What kind of range is to be expected from a handheld unit? And are these handhelds delicate like smart phones or a bit more robust like walkie talkies ?
Well this HT is pretty hardy , and you can using simplex with an after market comet antenna get a couple of miles from the base or mobile and make that say 30 miles if working through a repeater , this particular HT also has a third band at 220 megahertz , so it will also receive on the military air band , you can also disconnect the rubber duck and hook it to an HF dipole and recieve the entire HF band down to 1.8 kilohertz , your Shack in a box radios for house and car can transmit there , so it's a great radio ,I use it with the military digital mic that Kenwood puts on its public safety and military gear waterproof dust proof ,good mic.

Sent from my SM-T810 using Tapatalk
 

Murphy625

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Messages
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Solar EMPs occur once in a while and do disrupt radio communications to a degree. Now if you're talking about a nuclear EMP, then YOU are in a world of sh#$t, along with others in that area. And you ain't gonna have time to learn how to program your transceiver. But the EMP, if close enough will damage the transceivers' inner circuit, thus rendering it useless.
When I consider solar EMP's, I'm thinking "Carrington Event" level.. which will pretty much fry the entire electrical grid.

I plan on storing the ham radio in a multi-layered Faraday cage. It will survive along with a laptop, digital library, a cb radio, battery charger(s), LED light chips, and several other items.

Here's some great info from a NASA engineer about EMP..
https://www.nasa.gov/centers/langley/news/researchernews/snapshot_ABradley.html
His name is Arthur T. Bradley, Ph.D and if you google him, you'll find out a lot about why I'm taking precautions..
His website: Practical Disaster Preparedness for the Family: EMP & Solar
He has a nice facebook page too...

I'm not building underground fortified bunkers here.. Just making some small changes that won't affect much of anything. Having a good communications system is one..
 

K7MH

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Solar EMPs occur once in a while and do disrupt radio communications to a degree. Now if you're talking about a nuclear EMP, then YOU are in a world of sh#$t, along with others in that area. And you ain't gonna have time to learn how to program your transceiver. But the EMP, if close enough will damage the transceivers' inner circuit, thus rendering it useless.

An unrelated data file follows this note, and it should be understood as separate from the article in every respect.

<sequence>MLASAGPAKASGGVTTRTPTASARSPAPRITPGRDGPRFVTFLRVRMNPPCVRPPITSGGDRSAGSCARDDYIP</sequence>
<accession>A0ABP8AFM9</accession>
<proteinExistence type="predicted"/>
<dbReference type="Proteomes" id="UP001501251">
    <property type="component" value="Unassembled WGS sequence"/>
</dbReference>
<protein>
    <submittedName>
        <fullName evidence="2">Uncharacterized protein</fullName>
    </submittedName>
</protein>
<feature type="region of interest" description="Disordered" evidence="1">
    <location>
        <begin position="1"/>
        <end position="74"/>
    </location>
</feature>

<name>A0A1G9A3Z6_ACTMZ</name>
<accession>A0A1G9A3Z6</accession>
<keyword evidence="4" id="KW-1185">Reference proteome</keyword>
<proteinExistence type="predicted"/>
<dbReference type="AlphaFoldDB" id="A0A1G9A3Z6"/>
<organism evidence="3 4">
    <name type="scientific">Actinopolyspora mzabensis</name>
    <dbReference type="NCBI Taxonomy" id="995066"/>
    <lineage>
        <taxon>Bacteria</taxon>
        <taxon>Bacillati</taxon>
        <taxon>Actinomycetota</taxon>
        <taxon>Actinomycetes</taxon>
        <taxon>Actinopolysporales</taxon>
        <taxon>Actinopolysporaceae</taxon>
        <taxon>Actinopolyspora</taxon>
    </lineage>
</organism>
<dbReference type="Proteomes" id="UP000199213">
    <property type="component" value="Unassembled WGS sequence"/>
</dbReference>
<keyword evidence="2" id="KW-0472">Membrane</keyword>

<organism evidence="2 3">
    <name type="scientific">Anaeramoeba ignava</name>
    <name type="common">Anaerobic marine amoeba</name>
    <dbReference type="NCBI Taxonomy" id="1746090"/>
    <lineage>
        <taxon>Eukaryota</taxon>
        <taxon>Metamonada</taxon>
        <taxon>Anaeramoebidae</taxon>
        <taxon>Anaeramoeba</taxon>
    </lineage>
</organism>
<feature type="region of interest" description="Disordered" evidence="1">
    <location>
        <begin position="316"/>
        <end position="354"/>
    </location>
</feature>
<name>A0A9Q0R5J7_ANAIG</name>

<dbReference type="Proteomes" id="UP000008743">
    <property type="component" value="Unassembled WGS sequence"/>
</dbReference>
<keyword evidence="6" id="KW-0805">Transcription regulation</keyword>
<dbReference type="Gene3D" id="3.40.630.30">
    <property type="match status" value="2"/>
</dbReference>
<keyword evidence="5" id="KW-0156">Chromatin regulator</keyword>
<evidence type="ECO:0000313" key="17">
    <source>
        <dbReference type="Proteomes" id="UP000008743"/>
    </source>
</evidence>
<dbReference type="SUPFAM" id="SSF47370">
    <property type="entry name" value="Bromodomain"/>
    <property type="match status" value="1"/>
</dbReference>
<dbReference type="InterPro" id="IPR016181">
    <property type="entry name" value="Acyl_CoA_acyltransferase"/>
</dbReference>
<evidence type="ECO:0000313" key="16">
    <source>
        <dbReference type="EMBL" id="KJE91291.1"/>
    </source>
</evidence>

And it probably won't have to be all that close with how sensitive the more current lines of transceivers are to that sort of thing. Usually older tube rigs would stand a much better chance of survival.
If you are in a world of sh#$t are you going to be able to sit around and play with a radio you have no familiarity with to get it to do what you want? There is a lot to understand about operating ham gear and how to use it to do what you want it to do and knowing what to expect from it in different situations. Programming a handheld 2 meter or dualband rig by hand is going to be very difficult with no familiarity with them. Everyone almost universally hates hand programming the $35 Baofeng handhelds!

It is all not as simple as a 23 or 40 channel CB radio to operate. Which would actually be a better bet for a prepper kind of guy. Easy for ANYONE to operate and put up an antenna for. Better for what is going on locally which would be you primary concern. LOTS of them still around and people that use them as well, very inexpensive too. Although I have PLENTY of ham radio gear of all sorts after some 45 years, I would want an old 23 channel tube CB with sideband and a somewhat newer 40 channel rig with sideband that is not all surface mount component design.
 

KK4JUG

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Won't get very far? Why is that? I understand that operating a ham radio legally and keeping within the laws will require study time to become educated in the practice, but I'm not talking about that type of "its my hobby" situation. I am not interested at getting a license and becoming a radio operator.

In what preppers call a "SHTF" situation, I want to fire it up and be able to listen to what's being said about whatever national emergency is happening and to be able to call for help if my life depended on it.. or at the very least share information.

Lets face it, when the zombies are walking around the streets, federal FCC laws won't mean anything.

So, beyond the obvious hurdle of being legal, are you suggesting that I will have technical difficulties transmitting or receiving at some useful level that serves my purpose?

What am I missing or don't understand?
Everything you need to know will be on commercial radio and/or TV;

If you're not concerned with FCC regulations, don't bother with ham radios. Find out what frequencies the public safety agencies are using and get transceivers for them.
 

Murphy625

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Everything you need to know will be on commercial radio and/or TV;

If you're not concerned with FCC regulations, don't bother with ham radios. Find out what frequencies the public safety agencies are using and get transceivers for them.
So what make and model of ham radio do you recommend? I would prefer a fully functional unit that isn't restricted to just a few government frequencies.